The concern for eliminating arbitrariness and capriciousness expressed in Gregg is not served by vesting the judicial narrowing function in the same tribunal that will be responsible for applying in the first instance the resulting construction; no "clear and objective" criteria could be expected to emerge from the procedure initiated by the Nebraska Supreme Court upon remand. We have no alternative but to reject the district court's conclusion that the newly defined exceptional depravity component of § 29-2523 (1) (d) was constitutionally applied against Moore.
Justice demands an end to this twenty-year litigation. Bound to our previous decision, we hold that the definition of exceptional depravity, inclusive of the purposeful selection of a victim on the basis of age, remains unconstitutionally vague. We reverse the district court and direct it to issue the writ of habeas corpus, and request that it remand the case to the Nebraska Supreme Court for resentencing, consistent with our opinion that the exceptional depravity prong of § 29-2523 (1) (d) is unconstitutionally vague, and that Moore cannot be sentenced to death on the basis of the exceptional depravity component of the aggravator.
BEAM, Circuit Judge, dissenting.
I agree with the court that justice demands an end to this twenty-year litigation, but not through a result that is clearly wrong. I respectfully suggest that the outcome of this appeal should be governed by a faithful application of law, nothing else.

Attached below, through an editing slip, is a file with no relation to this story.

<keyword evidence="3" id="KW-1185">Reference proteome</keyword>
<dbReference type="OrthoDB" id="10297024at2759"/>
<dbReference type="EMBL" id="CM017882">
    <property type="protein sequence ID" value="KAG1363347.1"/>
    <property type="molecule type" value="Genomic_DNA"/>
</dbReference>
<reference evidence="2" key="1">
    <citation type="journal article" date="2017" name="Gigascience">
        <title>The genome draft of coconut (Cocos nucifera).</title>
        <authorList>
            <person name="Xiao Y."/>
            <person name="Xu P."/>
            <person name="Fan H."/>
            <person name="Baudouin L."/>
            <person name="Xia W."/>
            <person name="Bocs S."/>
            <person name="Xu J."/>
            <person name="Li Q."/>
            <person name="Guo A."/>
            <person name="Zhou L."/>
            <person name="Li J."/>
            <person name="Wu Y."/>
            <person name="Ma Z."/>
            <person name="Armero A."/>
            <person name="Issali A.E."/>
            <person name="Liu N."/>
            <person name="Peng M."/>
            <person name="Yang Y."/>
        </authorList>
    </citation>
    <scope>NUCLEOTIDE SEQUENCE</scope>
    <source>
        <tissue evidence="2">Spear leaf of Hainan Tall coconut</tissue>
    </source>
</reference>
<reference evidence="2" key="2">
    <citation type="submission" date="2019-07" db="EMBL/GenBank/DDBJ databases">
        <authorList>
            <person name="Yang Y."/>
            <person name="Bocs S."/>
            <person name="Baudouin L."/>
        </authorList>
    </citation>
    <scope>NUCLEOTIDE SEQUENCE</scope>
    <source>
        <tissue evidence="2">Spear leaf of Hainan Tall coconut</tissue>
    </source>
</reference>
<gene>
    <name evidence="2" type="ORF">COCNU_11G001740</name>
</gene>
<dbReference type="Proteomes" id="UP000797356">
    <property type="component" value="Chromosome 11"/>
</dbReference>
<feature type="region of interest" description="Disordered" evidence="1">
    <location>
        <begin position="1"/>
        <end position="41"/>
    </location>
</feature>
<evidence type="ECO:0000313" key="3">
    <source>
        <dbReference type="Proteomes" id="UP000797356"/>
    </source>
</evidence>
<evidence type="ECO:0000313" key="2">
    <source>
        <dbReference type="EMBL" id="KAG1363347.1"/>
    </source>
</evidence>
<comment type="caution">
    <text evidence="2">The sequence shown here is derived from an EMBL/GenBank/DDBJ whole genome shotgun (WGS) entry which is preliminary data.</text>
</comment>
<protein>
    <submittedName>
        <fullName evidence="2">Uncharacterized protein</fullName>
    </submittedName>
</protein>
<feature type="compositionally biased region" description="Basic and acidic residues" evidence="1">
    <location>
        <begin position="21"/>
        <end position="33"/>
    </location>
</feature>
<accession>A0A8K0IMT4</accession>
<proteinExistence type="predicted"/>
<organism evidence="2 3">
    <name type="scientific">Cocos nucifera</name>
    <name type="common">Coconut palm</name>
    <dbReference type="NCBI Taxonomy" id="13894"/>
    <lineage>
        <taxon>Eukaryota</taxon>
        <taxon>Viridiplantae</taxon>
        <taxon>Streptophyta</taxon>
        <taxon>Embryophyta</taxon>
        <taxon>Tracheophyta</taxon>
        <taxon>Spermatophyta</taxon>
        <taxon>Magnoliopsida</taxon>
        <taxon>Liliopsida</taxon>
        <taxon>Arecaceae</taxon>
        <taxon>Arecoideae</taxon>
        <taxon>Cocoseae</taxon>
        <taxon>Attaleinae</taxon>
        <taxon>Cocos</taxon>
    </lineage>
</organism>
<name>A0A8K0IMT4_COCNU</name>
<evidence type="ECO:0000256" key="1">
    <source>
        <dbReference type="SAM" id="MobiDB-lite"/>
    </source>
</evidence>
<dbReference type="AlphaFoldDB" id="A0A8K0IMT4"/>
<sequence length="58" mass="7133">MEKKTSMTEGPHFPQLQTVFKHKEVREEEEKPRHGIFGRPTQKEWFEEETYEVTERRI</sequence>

The court hangs its hat on the premise that Moore v. Clarke, 904 F.2d 1226 (8th Cir. 1990) (Moore I), mandates today's decision, stating " [w]e are bound by our opinion in [Moore I]; only en banc panels have the authority to alter prior decisions." Ante at 13. This language, through omission, misstates the law. The court in Moore I (with Judge Floyd Gibson dissenting) found that Moore was sentenced in 1980 in violation of the Eighth Amendment because the "exceptional depravity" aggravator applied by the Nebraska trial court was unconstitutionally vague. 904 F.2d at 1233. However, even accepting the dubious notion that Moore I reflected valid precedent at any point in 1990, subsequent Supreme Court precedent is incompatible with its holdings, and we are thus no longer bound. Young v. Hayes, 218 F.3d 850, 853 (8th Cir. 2000) (panel no longer bound by prior panel opinion when intervening Supreme Court case is inconsistent with previous opinions).